Tag Archives: Surrey

Speed Enforcement Campaign Identifies 475 Speeding Offences on Surrey’s Roads In Just 13 Days

Message from Surrey Police:

Over thirteen days in late May and early June Surrey’s roads policing officers took part in the National Police Chiefs’ Council (NPCC) Fatal Four National Speed Campaign.

Whilst speed enforcement is part of the daily job for officers, dedicated patrols were sent out in support of the campaign.
Between Monday 25 May and Saturday 6 June officers spoke to 496 drivers on Surrey’s roads. Of these, 377 were men and 369 were over 25 years-old.
During this period, 518 road offences were identified, some drivers had committed multiple offences, of these 449 involved cars, 21 involved motorcycles, 27 involved vans, and 21 involved lorries.
The majority of the 475 speeding offences related to 30 mph zones (344) followed by 70 mph zones (83).
Officers issued 208 traffic offence reports during this period, 22 people were reported for summons, and 248 people were given a verbal warning.
Drive SMART – The Surrey Safer Roads Partnership, supported the campaign, as they continue work to combat the high speeds taking place on the county’s roads. Drive SMART is also running a county-wide awareness campaign to raise awareness of speed enforcement with fewer motorists on the county’s roads due to government restrictions that are in place.

Matt Furniss, Chairman of the Drive SMART partnership board and Surrey County Council Cabinet Member for Highways, said:

“While there have been fewer cars on the roads during the lockdown, we have seen more people walking and cycling. There are multiple benefits to this for health and the environment, as well as reducing congestion, so we’re currently working to put in measures across the county to encourage residents to travel by foot or bike.
“Roads aren’t just for drivers, so it’s vital that we keep them safe for everyone who uses them. At the county council we’re pleased to be working with the police and other Drive SMART partners to bring speeds down on our roads and make them safer for all.”

Following the NPCC speed enforcement campaign Chief Inspector Michael Hodder who is in charge of roads policing in Surrey and Sussex said:

“Over the past month we’ve carried out work to engage with all road users to improve road safety for everyone. This has included Operation Close Pass and responding to issues identified to us by our communities across the county.
“The NPCC campaign focused specifically on vehicles travelling at excessive speed, not just on motorways and A roads, but also quieter more rural roads. The results of the campaign show that the vast majority of speeding offences we observed on Surrey’s roads were in 30mph zones.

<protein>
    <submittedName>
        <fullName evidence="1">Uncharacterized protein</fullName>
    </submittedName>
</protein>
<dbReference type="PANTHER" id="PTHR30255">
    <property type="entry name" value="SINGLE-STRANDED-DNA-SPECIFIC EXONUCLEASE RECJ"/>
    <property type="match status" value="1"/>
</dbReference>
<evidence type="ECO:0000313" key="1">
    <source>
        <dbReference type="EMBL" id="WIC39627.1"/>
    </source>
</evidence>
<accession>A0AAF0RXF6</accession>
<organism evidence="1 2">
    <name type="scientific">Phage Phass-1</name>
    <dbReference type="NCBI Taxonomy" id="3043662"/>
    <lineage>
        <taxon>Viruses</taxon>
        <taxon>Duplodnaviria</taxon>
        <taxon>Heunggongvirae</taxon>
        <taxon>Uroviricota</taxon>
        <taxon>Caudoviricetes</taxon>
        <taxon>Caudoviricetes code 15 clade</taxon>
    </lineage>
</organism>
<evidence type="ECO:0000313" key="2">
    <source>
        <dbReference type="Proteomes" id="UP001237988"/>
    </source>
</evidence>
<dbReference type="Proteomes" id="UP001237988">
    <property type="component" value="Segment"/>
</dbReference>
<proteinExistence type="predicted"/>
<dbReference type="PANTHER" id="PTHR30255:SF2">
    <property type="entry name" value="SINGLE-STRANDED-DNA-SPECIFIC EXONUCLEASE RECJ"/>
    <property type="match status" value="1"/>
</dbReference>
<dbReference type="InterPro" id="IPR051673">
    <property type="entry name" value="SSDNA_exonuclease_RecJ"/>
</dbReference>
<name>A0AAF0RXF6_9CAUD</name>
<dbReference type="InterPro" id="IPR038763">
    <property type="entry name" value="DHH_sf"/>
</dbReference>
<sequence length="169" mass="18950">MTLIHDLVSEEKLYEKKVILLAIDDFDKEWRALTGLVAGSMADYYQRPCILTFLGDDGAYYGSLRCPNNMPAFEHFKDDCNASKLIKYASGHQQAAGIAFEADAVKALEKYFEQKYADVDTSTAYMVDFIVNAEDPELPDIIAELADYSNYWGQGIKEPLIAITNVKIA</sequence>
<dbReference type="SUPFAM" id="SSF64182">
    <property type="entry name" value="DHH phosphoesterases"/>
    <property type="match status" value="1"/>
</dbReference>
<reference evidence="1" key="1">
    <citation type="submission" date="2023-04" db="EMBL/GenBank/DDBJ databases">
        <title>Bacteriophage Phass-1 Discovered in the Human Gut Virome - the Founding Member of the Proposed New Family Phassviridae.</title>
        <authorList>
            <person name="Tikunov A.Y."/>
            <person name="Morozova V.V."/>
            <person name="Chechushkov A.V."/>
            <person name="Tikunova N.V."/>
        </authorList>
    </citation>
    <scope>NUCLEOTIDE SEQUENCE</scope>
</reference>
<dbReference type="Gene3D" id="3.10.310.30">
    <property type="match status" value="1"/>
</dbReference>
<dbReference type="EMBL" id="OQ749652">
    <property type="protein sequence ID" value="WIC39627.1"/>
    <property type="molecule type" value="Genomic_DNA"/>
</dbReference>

“This re-enforces the view that emptier roads have led to temptation for irresponsible drivers who do not foresee the consequences of their actions. It only takes a split second for something catastrophic to happen. We must share the roads responsibly, it is imperative we continue to work together to reduce the pressure on the NHS and emergency services, so they can focus their efforts on saving lives and caring for our communities”.

Message Sent By
Jim Pusey (Police, Corporate Communications Officer, Surrey Police)

Public Health England and Surrey County Council statement on confirmed COVID-19 case in Surrey

This evening, the BBC reported a patient at Haslemere Health Centre (which has been closed for “deep cleaning” since this morning) is the first to be reported to be infected with the coronavirus in the UK. BBC article here.

Surrey County Council is continuing to work together with partners including Public Health England (PHE) across Surrey and the UK to monitor and ensure preparedness for the Coronavirus outbreak.

Dr Alison Barnett, Centre Director, Public Health England South East, said:

“Public Health England is contacting people who had close contact with confirmed cases of COVID-19. One of the latest cases is a resident of Surrey and we’re working closely with NHS colleagues in that area as well as Surrey County Council to manage the situation and help reduce the risk of further cases.

“Close contacts will be given health advice about symptoms and emergency contact details to use if they become unwell in the 14 days after contact with the confirmed case. This tried and tested method will ensure we are able to minimise any risk to them and the wider public.”

Interim Director of Public Health for Surrey County Council Ruth Hutchinson said:

Surrey County Council is working with health colleagues to do everything we can to stop the virus spreading and ensure the people of Surrey are protected.

“Good hygiene is the best prevention and there are some simple steps you can take to protect you and your family by washing your hands regularly and thoroughly and if you cough, cover your mouth and nose with a tissue.

“If you have recently been to one of the affected countries and are feeling unwell, you should phone the NHS 111 helpline for further advice straight away – please don’t go to your doctor or a hospital. There’s lots of advice on how people can protect themselves online at www.nhs.uk/coronavirus

Notes to Editors

  • Surrey County Council, PHE and the NHS are well prepared to deal with coronavirus. Our priority is to safeguard local communities which sometimes involves taking preventative measures to help reduce the risk of further cases.
  • We cannot comment further on individual cases due to patient confidentiality.
  • Details on testing are published daily at 2pm and includes a breakdown of negative and positive tests https://www.gov.uk/guidance/wuhan-novel-coronavirus-information-for-the-public
  • For more information and advice on coronavirus (COVID-19)

PHE https://publichealthmatters.blog.gov.uk/2020/01/23/wuhan-novel-coronavirus-what-you-need-to-know/

NHS https://www.nhs.uk/conditions/coronavirus-covid-19/